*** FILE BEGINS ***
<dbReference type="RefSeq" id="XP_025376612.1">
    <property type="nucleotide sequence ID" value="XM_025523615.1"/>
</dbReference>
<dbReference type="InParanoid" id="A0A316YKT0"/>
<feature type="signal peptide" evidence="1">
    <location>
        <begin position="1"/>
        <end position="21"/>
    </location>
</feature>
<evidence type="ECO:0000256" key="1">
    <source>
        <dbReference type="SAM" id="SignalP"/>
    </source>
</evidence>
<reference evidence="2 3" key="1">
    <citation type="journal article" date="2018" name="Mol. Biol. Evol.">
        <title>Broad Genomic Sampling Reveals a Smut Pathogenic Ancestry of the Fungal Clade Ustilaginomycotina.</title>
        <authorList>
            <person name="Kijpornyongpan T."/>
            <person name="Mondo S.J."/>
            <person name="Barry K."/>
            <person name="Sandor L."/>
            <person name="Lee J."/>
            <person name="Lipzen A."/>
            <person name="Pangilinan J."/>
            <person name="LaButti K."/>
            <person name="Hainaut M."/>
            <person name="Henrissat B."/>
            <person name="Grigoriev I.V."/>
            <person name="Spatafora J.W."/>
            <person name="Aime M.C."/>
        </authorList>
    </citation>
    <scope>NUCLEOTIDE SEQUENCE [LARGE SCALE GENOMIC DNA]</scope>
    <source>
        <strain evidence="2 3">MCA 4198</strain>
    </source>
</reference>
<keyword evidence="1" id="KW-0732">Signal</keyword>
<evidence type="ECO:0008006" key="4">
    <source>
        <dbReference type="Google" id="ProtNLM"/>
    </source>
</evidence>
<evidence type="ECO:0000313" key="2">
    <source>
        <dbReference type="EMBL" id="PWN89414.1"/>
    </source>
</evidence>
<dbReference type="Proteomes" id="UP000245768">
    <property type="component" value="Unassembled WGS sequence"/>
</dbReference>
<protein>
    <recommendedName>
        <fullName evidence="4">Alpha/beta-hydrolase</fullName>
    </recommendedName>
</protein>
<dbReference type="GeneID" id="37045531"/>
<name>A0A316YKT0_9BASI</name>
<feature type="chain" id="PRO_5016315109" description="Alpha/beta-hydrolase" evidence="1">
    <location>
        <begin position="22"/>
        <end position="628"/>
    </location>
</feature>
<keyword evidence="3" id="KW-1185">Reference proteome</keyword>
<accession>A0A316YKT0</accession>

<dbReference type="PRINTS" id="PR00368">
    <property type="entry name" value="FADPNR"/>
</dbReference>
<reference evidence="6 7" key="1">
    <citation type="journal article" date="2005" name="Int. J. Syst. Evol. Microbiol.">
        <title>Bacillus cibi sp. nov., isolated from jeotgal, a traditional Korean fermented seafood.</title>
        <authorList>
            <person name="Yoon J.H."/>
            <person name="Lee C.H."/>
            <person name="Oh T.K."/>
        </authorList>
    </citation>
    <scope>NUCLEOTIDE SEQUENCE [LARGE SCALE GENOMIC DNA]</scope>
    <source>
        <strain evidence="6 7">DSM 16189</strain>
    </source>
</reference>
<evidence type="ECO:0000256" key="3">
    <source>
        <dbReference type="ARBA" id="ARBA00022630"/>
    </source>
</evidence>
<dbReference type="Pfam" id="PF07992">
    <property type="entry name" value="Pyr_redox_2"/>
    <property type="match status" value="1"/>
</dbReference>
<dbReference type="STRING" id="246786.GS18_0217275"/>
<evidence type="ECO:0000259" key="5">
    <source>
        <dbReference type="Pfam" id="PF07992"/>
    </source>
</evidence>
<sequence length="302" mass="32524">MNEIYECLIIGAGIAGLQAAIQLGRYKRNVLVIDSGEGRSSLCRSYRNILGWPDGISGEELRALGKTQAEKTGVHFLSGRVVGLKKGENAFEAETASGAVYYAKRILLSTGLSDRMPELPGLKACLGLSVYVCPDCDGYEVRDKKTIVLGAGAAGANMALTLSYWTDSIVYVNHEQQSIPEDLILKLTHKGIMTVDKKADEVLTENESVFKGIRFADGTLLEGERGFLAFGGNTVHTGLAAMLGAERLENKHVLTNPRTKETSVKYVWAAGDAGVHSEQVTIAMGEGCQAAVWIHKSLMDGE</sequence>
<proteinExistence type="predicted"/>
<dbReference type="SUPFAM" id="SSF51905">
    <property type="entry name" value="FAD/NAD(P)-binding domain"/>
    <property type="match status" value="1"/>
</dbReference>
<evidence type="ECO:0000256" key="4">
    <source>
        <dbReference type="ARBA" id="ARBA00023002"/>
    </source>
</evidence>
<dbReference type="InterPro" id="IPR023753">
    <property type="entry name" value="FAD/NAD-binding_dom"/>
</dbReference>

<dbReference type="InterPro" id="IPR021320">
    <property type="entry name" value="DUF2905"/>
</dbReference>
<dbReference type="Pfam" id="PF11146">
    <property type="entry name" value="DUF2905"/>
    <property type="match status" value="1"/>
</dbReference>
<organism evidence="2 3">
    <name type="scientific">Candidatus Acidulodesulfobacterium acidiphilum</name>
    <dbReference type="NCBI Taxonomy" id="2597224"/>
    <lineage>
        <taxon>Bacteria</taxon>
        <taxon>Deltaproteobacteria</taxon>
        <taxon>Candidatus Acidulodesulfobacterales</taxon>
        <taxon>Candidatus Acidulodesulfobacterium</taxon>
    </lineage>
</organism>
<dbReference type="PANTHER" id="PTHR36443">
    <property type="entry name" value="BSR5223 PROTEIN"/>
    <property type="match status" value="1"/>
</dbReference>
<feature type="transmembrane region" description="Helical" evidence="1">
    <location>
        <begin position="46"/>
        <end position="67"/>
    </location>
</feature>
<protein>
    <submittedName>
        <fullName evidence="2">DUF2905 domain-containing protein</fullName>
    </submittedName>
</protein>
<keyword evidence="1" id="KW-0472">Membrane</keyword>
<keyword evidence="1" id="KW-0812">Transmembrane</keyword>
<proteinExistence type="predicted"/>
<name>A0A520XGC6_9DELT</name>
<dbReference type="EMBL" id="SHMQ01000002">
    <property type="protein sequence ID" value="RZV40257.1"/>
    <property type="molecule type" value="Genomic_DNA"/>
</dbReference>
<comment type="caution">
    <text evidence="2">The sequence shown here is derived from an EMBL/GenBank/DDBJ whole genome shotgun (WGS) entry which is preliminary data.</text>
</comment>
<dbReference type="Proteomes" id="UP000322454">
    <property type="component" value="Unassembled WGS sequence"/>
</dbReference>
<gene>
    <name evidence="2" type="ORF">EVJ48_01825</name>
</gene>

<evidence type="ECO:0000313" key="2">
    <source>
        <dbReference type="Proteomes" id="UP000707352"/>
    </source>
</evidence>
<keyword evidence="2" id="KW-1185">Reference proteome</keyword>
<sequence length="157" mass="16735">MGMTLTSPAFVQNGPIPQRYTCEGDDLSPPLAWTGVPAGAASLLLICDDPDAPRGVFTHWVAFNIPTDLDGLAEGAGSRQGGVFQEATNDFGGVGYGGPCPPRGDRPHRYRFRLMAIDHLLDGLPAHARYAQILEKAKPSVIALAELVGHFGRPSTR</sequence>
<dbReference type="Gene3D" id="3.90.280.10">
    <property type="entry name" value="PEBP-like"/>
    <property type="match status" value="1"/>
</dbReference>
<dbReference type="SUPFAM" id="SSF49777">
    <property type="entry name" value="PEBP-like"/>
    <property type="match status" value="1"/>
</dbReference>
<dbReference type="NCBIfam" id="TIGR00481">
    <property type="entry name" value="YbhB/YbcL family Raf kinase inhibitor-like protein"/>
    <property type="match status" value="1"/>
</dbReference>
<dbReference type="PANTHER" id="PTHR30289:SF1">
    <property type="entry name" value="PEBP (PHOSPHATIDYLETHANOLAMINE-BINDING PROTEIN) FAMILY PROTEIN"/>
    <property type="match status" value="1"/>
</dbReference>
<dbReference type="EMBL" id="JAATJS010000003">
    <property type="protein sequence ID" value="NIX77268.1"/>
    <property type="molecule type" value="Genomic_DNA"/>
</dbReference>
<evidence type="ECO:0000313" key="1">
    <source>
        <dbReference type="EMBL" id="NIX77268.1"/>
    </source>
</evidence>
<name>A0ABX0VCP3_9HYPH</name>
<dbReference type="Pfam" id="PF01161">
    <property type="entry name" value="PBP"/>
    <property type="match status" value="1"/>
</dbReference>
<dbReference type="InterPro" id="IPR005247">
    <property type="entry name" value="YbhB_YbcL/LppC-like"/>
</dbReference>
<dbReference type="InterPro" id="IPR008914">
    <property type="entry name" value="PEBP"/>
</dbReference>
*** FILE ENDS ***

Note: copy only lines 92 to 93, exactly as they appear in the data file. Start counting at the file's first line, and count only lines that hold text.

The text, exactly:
    <property type="entry name" value="Pyr_redox_2"/>
    <property type="match status" value="1"/>